• "What did you think of the new Quinton Tarantino movie?"
  • "Where does your father work?"
  • "What was your major in college?"

The answers to these questions will tell you a lot more. The first two examples will let your player think about the quest beyond such trivialities as "do I accept it?"

And even in those cases where the answer is rather simple ("my father works at the library"), you can just throw more open questions at them ("oh yeah? What does he do there?" -"Well, he sets up programs to help children who have difficulties learning to read.")

In many cases, even if the answer to an open question doesn't seem satisfying, you can use one simple word to go a little deeper: "why?"

Alice: "What did you think of the Quinton Tarantino movie?"

Bob: "I liked it tons!"

Alice: "Why?"

Bob: "Well, as usual, the violence was over the top but in a different way than what we saw in his previous work, the dialogues were amazingly brilliant, blablabla..."


If you find that your player has difficulties getting that feeling of immersion -even if just a little bit-, you can help him think about the game, the world, his character, by asking open questions.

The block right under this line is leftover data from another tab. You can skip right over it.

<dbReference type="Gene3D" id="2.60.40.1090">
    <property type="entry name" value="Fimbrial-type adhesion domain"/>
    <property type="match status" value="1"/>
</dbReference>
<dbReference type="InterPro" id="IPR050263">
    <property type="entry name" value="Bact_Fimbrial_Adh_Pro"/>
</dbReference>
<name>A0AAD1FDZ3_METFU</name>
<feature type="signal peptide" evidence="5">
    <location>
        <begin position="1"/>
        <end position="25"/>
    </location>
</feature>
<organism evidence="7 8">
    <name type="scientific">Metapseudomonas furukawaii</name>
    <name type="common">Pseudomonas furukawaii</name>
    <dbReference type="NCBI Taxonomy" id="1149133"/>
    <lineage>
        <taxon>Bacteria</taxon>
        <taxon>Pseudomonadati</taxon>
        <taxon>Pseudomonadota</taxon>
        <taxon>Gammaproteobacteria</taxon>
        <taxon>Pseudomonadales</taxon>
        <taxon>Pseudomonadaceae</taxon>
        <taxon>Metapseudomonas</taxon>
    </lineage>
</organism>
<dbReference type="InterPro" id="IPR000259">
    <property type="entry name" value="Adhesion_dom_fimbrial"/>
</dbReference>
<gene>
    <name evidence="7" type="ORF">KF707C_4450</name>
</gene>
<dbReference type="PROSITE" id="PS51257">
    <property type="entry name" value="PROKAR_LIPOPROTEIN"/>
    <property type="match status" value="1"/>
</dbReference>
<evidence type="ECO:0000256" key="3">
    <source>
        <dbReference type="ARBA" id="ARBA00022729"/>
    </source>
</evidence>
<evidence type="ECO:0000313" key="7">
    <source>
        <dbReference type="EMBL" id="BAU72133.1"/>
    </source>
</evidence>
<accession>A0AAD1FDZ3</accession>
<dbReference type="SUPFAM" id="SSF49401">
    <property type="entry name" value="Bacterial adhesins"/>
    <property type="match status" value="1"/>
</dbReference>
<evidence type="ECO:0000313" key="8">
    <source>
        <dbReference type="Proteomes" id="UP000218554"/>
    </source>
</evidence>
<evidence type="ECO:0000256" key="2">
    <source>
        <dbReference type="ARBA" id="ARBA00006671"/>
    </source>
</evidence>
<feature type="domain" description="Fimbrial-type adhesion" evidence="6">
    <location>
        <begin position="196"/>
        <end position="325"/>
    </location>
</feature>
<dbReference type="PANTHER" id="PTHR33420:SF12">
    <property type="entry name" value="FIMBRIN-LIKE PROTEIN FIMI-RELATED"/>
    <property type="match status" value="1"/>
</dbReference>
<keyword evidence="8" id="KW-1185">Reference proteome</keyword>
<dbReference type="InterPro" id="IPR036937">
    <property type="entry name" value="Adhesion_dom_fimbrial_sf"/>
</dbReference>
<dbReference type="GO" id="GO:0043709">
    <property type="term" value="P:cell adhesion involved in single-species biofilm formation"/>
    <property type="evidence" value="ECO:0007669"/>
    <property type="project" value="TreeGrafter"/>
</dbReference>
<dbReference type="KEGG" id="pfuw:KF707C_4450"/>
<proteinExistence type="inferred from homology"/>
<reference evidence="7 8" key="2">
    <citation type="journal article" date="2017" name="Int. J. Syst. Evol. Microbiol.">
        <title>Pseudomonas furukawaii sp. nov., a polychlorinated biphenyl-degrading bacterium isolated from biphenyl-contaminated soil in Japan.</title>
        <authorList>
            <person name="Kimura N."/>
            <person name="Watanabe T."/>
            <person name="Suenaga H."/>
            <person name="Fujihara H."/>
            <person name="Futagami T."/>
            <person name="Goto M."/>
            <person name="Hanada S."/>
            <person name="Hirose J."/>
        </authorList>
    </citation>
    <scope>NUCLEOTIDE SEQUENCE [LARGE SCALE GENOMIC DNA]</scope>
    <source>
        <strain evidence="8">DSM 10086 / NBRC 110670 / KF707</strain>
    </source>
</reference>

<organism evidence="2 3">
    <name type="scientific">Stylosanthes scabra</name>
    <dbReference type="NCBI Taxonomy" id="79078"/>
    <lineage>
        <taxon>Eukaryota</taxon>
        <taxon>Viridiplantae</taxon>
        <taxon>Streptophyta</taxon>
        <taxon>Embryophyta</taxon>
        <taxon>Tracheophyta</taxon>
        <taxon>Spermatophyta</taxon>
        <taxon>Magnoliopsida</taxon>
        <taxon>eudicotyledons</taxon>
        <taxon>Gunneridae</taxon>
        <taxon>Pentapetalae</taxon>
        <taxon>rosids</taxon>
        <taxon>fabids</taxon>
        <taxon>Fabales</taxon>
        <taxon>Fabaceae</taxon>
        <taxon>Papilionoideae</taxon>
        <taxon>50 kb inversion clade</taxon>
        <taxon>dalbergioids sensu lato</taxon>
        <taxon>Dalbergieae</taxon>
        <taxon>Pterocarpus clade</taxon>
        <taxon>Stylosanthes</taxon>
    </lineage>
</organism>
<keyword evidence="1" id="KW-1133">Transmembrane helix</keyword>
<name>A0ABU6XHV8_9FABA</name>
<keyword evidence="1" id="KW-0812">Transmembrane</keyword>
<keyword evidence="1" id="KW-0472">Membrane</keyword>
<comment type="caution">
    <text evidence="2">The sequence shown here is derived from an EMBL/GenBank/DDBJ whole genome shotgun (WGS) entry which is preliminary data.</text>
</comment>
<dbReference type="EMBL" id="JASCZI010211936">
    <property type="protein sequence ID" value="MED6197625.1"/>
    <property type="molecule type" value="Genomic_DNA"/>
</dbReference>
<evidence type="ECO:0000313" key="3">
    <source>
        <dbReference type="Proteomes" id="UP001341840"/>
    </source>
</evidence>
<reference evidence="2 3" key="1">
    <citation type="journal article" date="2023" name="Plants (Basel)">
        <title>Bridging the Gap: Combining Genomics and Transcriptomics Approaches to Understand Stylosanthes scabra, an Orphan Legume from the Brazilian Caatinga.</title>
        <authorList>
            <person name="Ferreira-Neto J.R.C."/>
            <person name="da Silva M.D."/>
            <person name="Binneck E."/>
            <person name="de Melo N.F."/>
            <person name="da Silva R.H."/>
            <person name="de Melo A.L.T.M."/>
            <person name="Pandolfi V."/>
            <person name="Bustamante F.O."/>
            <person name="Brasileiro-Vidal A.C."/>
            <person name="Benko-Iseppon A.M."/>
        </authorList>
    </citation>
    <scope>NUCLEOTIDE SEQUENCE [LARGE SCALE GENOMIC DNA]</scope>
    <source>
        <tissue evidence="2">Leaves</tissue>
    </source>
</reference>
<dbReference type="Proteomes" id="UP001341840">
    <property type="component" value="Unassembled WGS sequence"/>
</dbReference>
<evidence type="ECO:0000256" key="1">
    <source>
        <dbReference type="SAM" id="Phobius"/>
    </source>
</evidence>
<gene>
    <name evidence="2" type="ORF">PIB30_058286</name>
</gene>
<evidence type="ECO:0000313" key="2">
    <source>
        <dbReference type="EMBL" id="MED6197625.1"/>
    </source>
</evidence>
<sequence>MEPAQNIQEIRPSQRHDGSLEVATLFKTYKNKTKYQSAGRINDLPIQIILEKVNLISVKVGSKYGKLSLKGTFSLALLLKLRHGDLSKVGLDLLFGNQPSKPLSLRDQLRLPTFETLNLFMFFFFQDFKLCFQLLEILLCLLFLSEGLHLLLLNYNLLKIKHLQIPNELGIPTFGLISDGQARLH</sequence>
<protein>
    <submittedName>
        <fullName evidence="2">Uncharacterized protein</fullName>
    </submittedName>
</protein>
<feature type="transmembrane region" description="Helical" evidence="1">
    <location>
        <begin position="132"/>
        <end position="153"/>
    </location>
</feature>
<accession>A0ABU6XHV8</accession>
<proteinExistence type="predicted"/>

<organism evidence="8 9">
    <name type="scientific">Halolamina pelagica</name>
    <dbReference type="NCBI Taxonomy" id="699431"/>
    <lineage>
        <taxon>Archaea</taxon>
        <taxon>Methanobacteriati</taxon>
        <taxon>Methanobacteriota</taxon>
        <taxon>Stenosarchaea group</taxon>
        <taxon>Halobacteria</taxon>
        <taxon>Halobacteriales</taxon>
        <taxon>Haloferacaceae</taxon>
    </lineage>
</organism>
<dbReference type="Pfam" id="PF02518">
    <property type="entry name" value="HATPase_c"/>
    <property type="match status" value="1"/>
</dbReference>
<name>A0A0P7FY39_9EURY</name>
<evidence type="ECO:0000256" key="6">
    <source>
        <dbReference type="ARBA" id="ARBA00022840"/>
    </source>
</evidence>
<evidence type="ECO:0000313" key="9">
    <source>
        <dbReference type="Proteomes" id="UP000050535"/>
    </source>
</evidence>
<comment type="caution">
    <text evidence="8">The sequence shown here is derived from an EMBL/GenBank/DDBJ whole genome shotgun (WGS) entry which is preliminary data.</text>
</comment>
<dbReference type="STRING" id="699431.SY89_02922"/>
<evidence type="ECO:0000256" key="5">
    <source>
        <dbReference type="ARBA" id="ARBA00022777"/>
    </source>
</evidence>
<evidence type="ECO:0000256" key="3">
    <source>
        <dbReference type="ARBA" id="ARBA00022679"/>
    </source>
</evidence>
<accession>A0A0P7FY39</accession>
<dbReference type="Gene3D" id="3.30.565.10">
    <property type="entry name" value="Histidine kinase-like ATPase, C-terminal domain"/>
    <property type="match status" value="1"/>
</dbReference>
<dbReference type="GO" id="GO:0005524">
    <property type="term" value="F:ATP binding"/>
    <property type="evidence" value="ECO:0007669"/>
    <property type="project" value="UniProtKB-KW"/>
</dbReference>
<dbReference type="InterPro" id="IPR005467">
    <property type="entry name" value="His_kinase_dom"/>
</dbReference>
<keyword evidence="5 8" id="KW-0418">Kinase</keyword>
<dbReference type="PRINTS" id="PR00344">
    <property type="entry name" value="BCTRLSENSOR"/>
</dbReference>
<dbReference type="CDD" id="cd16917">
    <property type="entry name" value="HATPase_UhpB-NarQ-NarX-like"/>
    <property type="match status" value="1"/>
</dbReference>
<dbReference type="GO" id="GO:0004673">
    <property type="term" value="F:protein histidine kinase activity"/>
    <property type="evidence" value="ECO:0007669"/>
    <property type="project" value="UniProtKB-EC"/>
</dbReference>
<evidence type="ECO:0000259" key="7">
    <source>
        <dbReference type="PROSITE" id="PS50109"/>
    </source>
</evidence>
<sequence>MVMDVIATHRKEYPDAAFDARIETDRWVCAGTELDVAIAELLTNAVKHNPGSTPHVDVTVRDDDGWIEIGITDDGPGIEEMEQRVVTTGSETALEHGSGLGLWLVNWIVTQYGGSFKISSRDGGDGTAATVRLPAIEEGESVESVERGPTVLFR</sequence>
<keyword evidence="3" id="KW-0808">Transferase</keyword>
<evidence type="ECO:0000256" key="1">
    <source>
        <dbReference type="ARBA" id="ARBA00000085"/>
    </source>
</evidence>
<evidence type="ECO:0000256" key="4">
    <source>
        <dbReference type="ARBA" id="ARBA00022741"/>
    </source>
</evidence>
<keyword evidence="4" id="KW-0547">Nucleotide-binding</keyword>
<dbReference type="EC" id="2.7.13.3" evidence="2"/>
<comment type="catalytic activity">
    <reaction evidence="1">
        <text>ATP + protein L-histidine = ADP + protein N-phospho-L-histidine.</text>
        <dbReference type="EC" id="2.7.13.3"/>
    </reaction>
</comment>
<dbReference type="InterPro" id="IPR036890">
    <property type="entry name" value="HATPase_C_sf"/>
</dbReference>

Don't ask, "do you want to go find a treasure in the Cave of the Dragon?" Instead, ask, "what would you like to do with the vast amounts of wealth that'd be yours if you conquer the Cave of the Dragon?"

If the answer is still kind of dull, go deeper by asking why:

They: "I'd buy a bigger sword, I guess?"

You: "Why?"

They: "So I can beat baddies better!" (+1 xp for alliteration)

You: "Why do you think your current sword can't handle it?"

They: "Last time I barely got past those redshirts. I just want to decapitate them!"

Ah. We've established that your player has found his bloodthirsty side. Good! Let the RPing commence!

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    \$\begingroup\$ +1 for communication skills. I learned something similar in business writing. \$\endgroup\$
    – CatLord
    Commented Feb 19, 2014 at 18:34
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    \$\begingroup\$ I'm definitely a Quest:Yes Diceroller, and I personally feel uncomfortable when people unexpectedly dig into my character's history/reasoning/etc. I understand it and don't really think about and do my best to answer, but I prefer when a DM gives me a week or two to think of an answer to these sorts of questions. Also selecting from a list is very helpful. I love the 4e backgrounds lists. \$\endgroup\$ Commented Feb 19, 2014 at 20:31

I think in most cases imagination is like a muscle. Many people don't lack imagination, they just have it a bit atrophied.

You can get them working their imagination. Step by step, you don't want to hurt their muscle.

Try to be imaginative yourself, and induce their imagination. Make curious NPCs that talk about themselves, and ask about other (family, homeland, couples, opinions about the king,...).